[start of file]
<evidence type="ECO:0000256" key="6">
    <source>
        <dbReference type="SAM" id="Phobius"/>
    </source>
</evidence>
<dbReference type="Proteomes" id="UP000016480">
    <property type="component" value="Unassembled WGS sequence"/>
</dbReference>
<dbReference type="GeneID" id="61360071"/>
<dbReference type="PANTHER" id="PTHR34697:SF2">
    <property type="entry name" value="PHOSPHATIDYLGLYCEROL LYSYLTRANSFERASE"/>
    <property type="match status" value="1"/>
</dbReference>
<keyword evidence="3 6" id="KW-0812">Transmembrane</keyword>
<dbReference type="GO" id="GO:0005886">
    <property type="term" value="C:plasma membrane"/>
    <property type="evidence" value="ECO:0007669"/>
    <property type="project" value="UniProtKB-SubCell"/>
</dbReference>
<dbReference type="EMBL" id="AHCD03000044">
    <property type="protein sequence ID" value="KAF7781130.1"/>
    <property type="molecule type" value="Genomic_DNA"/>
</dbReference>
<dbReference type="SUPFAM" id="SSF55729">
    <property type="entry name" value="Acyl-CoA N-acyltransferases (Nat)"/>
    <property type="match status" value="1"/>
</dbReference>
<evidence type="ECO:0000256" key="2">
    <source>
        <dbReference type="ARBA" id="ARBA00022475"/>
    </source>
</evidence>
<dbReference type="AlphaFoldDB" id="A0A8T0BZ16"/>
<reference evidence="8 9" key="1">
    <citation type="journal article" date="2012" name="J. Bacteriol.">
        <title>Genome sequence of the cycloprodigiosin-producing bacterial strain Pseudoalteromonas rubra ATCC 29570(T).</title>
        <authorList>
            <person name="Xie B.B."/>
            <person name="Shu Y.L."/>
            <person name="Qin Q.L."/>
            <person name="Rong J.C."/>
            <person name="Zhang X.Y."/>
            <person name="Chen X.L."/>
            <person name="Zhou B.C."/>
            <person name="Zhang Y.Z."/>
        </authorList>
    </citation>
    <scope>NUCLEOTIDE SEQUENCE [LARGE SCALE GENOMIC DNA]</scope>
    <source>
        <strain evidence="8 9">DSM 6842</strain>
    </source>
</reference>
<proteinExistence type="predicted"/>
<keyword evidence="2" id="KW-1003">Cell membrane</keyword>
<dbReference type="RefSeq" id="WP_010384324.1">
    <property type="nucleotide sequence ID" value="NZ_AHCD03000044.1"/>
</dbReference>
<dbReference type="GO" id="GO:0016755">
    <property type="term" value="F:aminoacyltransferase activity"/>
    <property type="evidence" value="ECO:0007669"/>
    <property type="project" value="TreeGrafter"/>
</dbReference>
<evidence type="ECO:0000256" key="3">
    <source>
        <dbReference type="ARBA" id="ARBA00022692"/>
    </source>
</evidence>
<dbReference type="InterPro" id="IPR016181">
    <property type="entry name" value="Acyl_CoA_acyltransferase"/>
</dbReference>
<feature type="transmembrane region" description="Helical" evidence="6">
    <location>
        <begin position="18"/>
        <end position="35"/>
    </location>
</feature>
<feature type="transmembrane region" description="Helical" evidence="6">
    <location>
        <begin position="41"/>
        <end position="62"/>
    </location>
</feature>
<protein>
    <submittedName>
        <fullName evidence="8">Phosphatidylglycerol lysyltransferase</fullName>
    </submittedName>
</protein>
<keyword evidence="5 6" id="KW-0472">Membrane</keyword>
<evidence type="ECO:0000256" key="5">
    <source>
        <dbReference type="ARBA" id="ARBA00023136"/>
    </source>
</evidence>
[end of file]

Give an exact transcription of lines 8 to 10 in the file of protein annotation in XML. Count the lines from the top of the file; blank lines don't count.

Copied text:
</dbReference>
<dbReference type="GeneID" id="61360071"/>
<dbReference type="PANTHER" id="PTHR34697:SF2">